There are different degrees of tearing, but quite often, the tear is pretty minor – only affecting the skin or muscles of your perineum and usually just requiring stitches.

Episiotomy

If your baby needs to come out quickly during the birth or if your health is at risk, you may undergo an episiotomy. This is a small cut made in your perineum to give the baby more space.

While often a necessity to ensure both your and your baby’s wellbeing, recovering from an episiotomy can cause pain and come with all kinds of unpleasantries.

As the area heals, you can experience discomfort, perineum pain, itchiness, swelling, and those aforementioned perineum lumps.

Mums need time and space to heal in the weeks and months after birth.

Should I see a doctor about perineum lumps?

If you’re ever worried about unusual perineal swelling, you can always chat to your doctor for advice.

They’ll perform a comprehensive diagnosis to get to the root of the issue, which may involve a complete physical exam, or even more extensive analysis like urine, blood and imaging tests if the lump appears concerning.

Depending on the underlying cause, your doctor will advise on whether your lumps will require treatment, and if so, what the best medical treatment is.

If the lumps appear to be a relatively routine part of pregnancy or postpartum recovery, you might very well be able to apply at-home treatments (more on these below!).

Seeing a healthcare professional is an absolute must if you notice abnormal discharge, bleeding (especially if it’s uncontrollable), difficulty or pain passing urine or a bowel movement, fever, nausea, or severe pain that's so bad that you can’t sit down.

Treating perineum lumps at home

We totally get it: perineum lumps can be downright frustrating.

The good news is that as long as your doctor has given you the all-clear, there are plenty of ways to treat them at home.

Stay cool

A cool compress, like Kin's Postpartum Soothing Padsicles, can do wonders for perineum pain and discomfort.

Not only does applying one to your perineum during postpartum feel bloody wonderful, but it can also relieve swelling and inflammation, and assist with recovery.

Kin's Postpartum Padsicles
An absorbent pad doubles as a cold pack for maximum chill.

Remain elevated

When you’ve got pain down there, sitting can be a real chore.

If you’re back at work and perched at your desk all day, or at home dealing with breastfeed after breastfeed, a long stint of sitting can put a lot of pressure on your perineal area.

This is where a donut-shaped pillow, or one designed specifically for haemorrhoid relief, can really come in handy.

It takes the strain off your perineum and makes sitting a heck of a lot more comfortable.

Sit in a sitz bath

Ever heard of a sitz bath? It’s a nifty little tub that sits snugly inside your toilet. You fill it with water and sit there for as long as you darn well want (you’ve just birthed a human, after all) to promote postpartum recovery.

You can also combine a sitz bath with specially formulated sitz bath salts to boost its healing power. Together, the two can relieve perineal swelling and itchiness, assist with constipation, and shrink haemorrhoids.

Read up about sitz baths in our helpful guide.

Kin's Sitz Bath
Kin's Sitz Tub turns your toilet into a soothing spa for your sensitive bits.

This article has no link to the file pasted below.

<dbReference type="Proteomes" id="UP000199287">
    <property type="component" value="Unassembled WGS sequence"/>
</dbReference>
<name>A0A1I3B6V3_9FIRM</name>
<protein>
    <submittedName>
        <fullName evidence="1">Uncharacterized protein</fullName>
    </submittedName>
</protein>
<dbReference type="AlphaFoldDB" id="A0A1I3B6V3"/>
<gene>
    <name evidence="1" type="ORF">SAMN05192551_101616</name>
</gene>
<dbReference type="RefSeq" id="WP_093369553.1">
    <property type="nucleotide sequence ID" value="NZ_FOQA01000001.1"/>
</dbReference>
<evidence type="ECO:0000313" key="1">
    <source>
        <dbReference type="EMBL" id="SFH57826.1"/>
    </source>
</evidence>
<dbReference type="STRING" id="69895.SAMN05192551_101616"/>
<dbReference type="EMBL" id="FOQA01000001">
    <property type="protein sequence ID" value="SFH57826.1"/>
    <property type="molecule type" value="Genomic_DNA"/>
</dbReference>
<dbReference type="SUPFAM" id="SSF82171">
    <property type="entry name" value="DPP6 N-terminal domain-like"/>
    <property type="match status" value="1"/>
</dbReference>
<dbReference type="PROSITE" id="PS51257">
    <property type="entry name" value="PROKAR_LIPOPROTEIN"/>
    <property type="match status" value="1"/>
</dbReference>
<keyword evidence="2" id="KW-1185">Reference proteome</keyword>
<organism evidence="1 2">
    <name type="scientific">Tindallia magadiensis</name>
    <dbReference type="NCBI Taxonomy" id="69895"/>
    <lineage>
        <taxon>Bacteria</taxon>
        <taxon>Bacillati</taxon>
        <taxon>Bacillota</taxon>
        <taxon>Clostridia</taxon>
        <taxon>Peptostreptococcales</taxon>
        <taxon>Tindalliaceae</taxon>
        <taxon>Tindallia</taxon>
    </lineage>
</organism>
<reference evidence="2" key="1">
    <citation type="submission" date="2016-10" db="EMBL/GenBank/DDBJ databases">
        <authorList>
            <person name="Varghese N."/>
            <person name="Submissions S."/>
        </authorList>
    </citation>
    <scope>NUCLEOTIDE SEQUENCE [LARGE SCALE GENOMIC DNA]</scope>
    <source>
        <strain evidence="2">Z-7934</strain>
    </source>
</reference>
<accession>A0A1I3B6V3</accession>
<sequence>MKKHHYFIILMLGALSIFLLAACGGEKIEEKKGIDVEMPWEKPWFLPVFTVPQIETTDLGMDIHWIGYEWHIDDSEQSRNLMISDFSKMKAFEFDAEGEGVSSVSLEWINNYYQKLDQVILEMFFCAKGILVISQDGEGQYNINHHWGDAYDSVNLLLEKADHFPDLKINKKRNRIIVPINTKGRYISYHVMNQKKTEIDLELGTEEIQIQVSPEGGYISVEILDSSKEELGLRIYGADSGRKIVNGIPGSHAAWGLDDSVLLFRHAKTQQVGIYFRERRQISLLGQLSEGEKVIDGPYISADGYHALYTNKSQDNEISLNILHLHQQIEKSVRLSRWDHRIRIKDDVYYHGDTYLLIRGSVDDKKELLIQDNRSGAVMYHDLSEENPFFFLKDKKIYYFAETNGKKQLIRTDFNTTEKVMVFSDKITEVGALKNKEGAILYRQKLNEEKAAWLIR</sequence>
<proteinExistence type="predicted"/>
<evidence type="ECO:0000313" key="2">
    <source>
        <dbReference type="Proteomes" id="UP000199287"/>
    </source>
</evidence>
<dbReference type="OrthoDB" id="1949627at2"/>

Keep your perineum clean

When your perineum is recovering from childbirth, you’ll want to keep the area very clean – especially if you’ve experienced tearing or if you’ve got an open wound.

A specially designed peri bottle filled with warm water and a postpartum healing solution will easily do the trick.

With Kin's ergonomically designed Peri Bottle, you can gently spritz the the Healing Foam over your perineum lumps to relieve swelling, itching, and pain, and to make sure the area stays clean.

Kin's Peri Bottle
Keep you perineum area clean with Kin's peri bottle.

Try a few lifestyle adjustments

On top of specific treatments for perineum lumps, you can make a few lifestyle tweaks to reduce the load on your perineal area.

These include adding more fibre to your diet and drinking plenty of water to minimise the risk of constipation, sticking to gentle exercise rather than going hard at the gym, and wearing loose clothing – especially on your bottom half – to relieve pressure on your sore and tender perineum.

How long does it take for a perineum lump to go away?

Depending on what’s caused the lumps on or around your perineum, they can take a few days to several weeks after birth to disappear.

In the meantime, try any or all of the above at-home treatments to relieve the unease associated with perineal lumps.

References

https://www.verywellhealth.com/the-perineum-2616422

https://www.emedicinehealth.com/postpartum_perineal_care/article_em.htm

https://www.plannedparenthood.org/learn/teens/ask-experts/whats-that-bump

https://www.healthline.com/health/perianal-hematoma#symptoms

https://www.bustle.com/wellness/bumps-women-should-look-out-for-obgyns

https://www.mayoclinic.org/healthy-lifestyle/pregnancy-week-by-week/expert-answers/vulvar-varicosities-during-pregnancy/faq-20419426

https://www.pregnancybirthbaby.org.au/haemorrhoids-during-pregnancy

https://www1.racgp.org.au/ajgp/2018/january-february/perineal-tears-a-review#:~:text=Epidemiology,degree%20or%20fourth%2Ddegree%20tear.

https://www.rcog.org.uk/for-the-public/browse-all-patient-information-leaflets/perineal-tears-during-childbirth/

https://theconversation.com/episiotomy-during-childbirth-not-just-a-little-snip-36062

https://www.mayoclinic.org/healthy-lifestyle/labor-and-delivery/in-depth/episiotomy/art-20047282